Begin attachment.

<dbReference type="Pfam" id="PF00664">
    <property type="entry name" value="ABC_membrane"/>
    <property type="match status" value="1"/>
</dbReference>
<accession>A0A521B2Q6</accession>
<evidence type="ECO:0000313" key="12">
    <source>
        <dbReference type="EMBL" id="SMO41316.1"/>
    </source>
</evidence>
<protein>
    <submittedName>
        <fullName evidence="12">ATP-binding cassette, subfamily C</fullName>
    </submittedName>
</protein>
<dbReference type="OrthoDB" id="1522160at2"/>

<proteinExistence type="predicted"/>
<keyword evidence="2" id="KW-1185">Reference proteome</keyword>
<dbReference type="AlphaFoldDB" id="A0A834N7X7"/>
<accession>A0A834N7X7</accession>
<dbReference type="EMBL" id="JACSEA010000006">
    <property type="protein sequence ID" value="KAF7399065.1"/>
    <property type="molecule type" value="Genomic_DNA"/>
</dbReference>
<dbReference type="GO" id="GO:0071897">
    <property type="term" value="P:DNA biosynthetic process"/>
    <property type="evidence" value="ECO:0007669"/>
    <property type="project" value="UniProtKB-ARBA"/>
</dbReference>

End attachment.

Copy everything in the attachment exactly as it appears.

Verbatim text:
<dbReference type="Pfam" id="PF00664">
    <property type="entry name" value="ABC_membrane"/>
    <property type="match status" value="1"/>
</dbReference>
<accession>A0A521B2Q6</accession>
<evidence type="ECO:0000313" key="12">
    <source>
        <dbReference type="EMBL" id="SMO41316.1"/>
    </source>
</evidence>
<protein>
    <submittedName>
        <fullName evidence="12">ATP-binding cassette, subfamily C</fullName>
    </submittedName>
</protein>
<dbReference type="OrthoDB" id="1522160at2"/>

<proteinExistence type="predicted"/>
<keyword evidence="2" id="KW-1185">Reference proteome</keyword>
<dbReference type="AlphaFoldDB" id="A0A834N7X7"/>
<accession>A0A834N7X7</accession>
<dbReference type="EMBL" id="JACSEA010000006">
    <property type="protein sequence ID" value="KAF7399065.1"/>
    <property type="molecule type" value="Genomic_DNA"/>
</dbReference>
<dbReference type="GO" id="GO:0071897">
    <property type="term" value="P:DNA biosynthetic process"/>
    <property type="evidence" value="ECO:0007669"/>
    <property type="project" value="UniProtKB-ARBA"/>
</dbReference>